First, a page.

In the Journals

Cognitive training benefited adolescents with traumatic brain injury

Targeted brain training could improve cognitive performance among adolescents who experienced traumatic brain injury, according to recent study findings published in Frontiers in Neurology.

Lori Cook

Lori G. Cook

Cook and colleagues evaluated 20 adolescents aged 12 to 20 years who had a traumatic brain injury at least 6 months before the study period to determine the effects of two forms of cognitive training on the ability to understand meaning and recall facts. Participants were randomly assigned into a strategy-based gist reasoning group (n=10) and a fact-based memory training group (n=10).

At baseline, no significant differences were found among the two groups for measures of abstracting meaning, providing interpretive statements and responses to probe questions regarding recall of text details.

After training, the gist reasoning group showed higher scores for abstracting meaning (P=.0002) than the memory group (P=.434). The gist reasoning group also showed higher scores for ability to provide interpretive statements (P=.042) than the memory group (P=.12). Both groups showed improvement for ability to recall details; however, the memory group did not reach statistical significance.

Improvements were also found for the gist reasoning group for full-scale IQ (P=.071), working memory (P=.023) and inhibition (P=.047), whereas no significant changes were found for the memory group.

“Having a clear process for handling traumatic brain injuries increases the likelihood of recovery and improvement,” Cook told Healio.com. “It is important to treat brain injuries with the same care you would treat other serious injuries. Ideally, everyone should establish a baseline of cognitive performance, just like our physical health is assessed each year by a physician, and comprehensively reassess each year, especially after an injury. Best practices should include annual monitoring of cognitive and emotional symptoms, even if the injured individual seems to have recovered, to immediately address any later-emerging deficits.” — by Amber Cox

Lori G. Cook, PhD, can be reached at 2200 W. Mockingbird Lane, Dallas, TX 75235; email: lori.cook@utdallas.edu.

Disclosure: The study was funded in part by the National Institute of Child Health and Human Development. The researchers report no relevant financial disclosures.

Targeted brain training could improve cognitive performance among adolescents who experienced traumatic brain injury, according to recent study findings published in Frontiers in Neurology.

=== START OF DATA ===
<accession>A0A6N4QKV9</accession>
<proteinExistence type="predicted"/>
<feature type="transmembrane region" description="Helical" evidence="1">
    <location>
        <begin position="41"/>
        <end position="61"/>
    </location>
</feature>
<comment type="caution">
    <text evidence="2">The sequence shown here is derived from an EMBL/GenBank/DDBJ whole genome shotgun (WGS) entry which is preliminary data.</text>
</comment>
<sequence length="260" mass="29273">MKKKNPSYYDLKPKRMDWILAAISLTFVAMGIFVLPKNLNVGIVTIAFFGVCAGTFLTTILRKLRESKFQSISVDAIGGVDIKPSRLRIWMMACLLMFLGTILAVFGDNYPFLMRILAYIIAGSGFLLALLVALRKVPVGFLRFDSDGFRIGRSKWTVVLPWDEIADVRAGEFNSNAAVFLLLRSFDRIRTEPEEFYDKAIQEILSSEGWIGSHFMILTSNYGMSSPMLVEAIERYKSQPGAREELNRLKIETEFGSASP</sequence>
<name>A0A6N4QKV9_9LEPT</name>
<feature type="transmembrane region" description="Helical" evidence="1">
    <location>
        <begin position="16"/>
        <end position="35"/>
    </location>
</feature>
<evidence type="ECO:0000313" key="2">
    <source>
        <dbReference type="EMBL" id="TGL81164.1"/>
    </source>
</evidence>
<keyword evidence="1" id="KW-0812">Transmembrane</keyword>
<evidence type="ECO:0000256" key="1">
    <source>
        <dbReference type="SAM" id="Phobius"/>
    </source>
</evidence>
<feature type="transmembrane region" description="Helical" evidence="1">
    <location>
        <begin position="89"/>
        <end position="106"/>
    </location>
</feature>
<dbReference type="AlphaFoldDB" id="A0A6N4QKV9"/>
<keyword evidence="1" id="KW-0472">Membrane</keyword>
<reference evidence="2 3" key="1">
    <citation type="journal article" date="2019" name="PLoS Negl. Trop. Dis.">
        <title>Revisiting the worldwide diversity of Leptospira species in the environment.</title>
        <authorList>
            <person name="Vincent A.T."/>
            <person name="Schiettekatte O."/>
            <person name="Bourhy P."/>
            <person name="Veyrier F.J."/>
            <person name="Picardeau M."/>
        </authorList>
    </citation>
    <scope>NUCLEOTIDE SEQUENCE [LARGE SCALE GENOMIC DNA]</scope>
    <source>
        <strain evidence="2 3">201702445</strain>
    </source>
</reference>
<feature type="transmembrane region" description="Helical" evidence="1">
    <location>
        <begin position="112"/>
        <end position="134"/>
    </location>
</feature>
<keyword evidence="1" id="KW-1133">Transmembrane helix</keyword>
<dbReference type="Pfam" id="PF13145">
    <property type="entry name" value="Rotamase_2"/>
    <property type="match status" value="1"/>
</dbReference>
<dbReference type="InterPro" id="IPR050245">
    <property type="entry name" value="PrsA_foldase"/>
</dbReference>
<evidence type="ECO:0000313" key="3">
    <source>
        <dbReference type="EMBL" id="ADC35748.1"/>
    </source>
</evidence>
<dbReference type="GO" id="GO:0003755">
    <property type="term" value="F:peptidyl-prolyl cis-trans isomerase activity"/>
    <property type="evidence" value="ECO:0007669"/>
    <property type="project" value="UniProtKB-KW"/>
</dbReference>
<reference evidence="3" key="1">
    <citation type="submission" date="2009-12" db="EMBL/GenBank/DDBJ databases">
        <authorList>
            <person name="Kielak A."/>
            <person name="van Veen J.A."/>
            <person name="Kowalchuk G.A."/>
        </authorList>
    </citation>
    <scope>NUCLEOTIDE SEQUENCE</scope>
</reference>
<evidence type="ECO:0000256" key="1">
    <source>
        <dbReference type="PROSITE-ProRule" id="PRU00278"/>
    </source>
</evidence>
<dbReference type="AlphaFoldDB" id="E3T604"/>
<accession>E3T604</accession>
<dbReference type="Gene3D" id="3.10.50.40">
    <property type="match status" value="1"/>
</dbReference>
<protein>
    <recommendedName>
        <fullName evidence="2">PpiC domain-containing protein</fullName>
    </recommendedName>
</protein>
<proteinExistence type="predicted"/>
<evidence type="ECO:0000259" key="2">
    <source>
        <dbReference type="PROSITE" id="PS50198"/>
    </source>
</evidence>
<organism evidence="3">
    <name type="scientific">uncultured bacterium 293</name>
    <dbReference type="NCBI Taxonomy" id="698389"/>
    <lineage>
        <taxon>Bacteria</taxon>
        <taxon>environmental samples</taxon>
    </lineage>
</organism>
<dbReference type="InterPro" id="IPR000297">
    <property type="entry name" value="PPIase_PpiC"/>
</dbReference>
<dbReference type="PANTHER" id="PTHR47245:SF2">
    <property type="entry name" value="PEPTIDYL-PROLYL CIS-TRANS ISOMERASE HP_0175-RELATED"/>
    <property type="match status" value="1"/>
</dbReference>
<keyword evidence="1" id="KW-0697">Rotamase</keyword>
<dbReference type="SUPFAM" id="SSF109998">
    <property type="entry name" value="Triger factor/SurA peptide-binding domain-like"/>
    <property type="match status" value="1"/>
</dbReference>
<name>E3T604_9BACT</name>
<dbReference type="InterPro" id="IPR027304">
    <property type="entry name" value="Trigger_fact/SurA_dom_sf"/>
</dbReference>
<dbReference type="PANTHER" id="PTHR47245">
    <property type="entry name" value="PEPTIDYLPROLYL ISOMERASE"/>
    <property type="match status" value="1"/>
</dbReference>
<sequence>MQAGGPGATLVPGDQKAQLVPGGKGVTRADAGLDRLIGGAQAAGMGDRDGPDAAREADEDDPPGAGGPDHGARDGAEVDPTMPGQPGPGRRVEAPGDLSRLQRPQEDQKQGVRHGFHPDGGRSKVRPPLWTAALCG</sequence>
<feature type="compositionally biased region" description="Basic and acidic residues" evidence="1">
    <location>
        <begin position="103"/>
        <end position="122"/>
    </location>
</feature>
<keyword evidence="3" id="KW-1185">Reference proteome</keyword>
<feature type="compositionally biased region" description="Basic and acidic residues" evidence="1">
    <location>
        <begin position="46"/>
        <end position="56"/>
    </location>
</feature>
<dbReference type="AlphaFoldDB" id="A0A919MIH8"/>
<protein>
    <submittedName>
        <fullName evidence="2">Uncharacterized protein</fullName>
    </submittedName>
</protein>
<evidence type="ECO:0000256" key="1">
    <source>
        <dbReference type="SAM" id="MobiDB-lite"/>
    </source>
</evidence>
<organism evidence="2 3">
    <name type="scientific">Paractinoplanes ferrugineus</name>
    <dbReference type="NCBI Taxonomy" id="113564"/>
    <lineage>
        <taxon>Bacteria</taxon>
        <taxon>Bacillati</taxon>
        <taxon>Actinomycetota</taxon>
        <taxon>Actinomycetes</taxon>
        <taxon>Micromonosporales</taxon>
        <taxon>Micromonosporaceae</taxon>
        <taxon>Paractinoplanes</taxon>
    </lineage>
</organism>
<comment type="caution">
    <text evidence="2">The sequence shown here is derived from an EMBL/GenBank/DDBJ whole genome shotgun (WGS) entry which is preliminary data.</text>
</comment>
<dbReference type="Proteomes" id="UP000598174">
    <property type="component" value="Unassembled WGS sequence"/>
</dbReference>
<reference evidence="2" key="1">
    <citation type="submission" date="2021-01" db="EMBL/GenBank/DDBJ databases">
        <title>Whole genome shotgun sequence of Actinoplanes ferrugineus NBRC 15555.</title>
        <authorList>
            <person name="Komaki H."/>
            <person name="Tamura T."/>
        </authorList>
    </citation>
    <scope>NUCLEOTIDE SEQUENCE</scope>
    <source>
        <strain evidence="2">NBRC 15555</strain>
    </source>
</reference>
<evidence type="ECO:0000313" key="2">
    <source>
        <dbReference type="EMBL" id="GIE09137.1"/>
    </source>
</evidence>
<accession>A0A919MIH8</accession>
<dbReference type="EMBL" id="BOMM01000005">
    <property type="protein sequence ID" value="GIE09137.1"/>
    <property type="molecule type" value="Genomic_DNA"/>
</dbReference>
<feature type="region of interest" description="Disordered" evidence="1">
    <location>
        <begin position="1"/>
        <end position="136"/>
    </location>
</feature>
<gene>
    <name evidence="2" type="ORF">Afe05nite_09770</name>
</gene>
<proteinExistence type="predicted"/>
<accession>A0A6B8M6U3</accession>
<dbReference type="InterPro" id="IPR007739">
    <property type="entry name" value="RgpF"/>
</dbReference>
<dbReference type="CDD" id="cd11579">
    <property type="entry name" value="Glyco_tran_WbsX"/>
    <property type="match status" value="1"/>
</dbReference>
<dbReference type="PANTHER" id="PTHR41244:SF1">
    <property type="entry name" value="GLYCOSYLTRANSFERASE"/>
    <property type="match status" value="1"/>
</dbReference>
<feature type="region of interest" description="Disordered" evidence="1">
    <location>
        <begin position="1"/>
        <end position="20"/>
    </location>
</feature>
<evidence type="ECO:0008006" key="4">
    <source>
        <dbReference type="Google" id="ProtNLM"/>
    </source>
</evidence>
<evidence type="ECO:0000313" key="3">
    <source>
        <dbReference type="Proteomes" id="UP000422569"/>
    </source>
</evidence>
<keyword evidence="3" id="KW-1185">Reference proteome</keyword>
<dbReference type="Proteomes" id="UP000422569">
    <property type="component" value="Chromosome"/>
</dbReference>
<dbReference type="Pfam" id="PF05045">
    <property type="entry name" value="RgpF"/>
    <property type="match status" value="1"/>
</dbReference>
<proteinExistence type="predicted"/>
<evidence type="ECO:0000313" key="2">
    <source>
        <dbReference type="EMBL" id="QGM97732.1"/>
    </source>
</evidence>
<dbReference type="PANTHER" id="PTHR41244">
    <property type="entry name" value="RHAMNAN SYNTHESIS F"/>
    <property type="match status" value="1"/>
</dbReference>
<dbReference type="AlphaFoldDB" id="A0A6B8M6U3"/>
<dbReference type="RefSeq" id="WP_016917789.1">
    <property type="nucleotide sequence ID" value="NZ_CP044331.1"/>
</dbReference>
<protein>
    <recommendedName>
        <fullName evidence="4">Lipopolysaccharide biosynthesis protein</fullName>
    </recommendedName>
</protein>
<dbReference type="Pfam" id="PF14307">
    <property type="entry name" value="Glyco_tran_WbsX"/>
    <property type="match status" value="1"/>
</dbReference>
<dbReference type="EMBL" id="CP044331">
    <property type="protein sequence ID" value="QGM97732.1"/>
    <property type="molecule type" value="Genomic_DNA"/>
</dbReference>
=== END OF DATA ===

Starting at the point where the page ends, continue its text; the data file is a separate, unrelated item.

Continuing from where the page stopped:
“The after-effects of concussions and more severe brain injuries can be very different and more detrimental to a developing child or adolescent brain than an adult brain,” Lori G. Cook, PhD, director of the pediatric brain injury programs at the Center for Brain Health at The University of Texas at Dallas, said in a press release. “While the brain undergoes spontaneous recovery in the immediate days, weeks and months following a brain injury, cognitive deficits may continue to evolve months to years after the initial brain insult when the brain is called upon to perform higher-order reasoning and critical thinking tasks.”

Lori Cook

Lori G. Cook

Cook and colleagues evaluated 20 adolescents aged 12 to 20 years who had a traumatic brain injury at least 6 months before the study period to determine the effects of two forms of cognitive training on the ability to understand meaning and recall facts. Participants were randomly assigned into a strategy-based gist reasoning group (n=10) and a fact-based memory training group (n=10).

At baseline, no significant differences were found among the two groups for measures of abstracting meaning, providing interpretive statements and responses to probe questions regarding recall of text details.

After training, the gist reasoning group showed higher scores for abstracting meaning (P=.0002) than the memory group (P=.434). The gist reasoning group also showed higher scores for ability to provide interpretive statements (P=.042) than the memory group (P=.12). Both groups showed improvement for ability to recall details; however, the memory group did not reach statistical significance.

Improvements were also found for the gist reasoning group for full-scale IQ (P=.071), working memory (P=.023) and inhibition (P=.047), whereas no significant changes were found for the memory group.

“Having a clear process for handling traumatic brain injuries increases the likelihood of recovery and improvement,” Cook told Healio.com. “It is important to treat brain injuries with the same care you would treat other serious injuries. Ideally, everyone should establish a baseline of cognitive performance, just like our physical health is assessed each year by a physician, and comprehensively reassess each year, especially after an injury. Best practices should include annual monitoring of cognitive and emotional symptoms, even if the injured individual seems to have recovered, to immediately address any later-emerging deficits.” — by Amber Cox

Lori G. Cook, PhD, can be reached at 2200 W. Mockingbird Lane, Dallas, TX 75235; email: lori.cook@utdallas.edu.

Disclosure: The study was funded in part by the National Institute of Child Health and Human Development. The researchers report no relevant financial disclosures.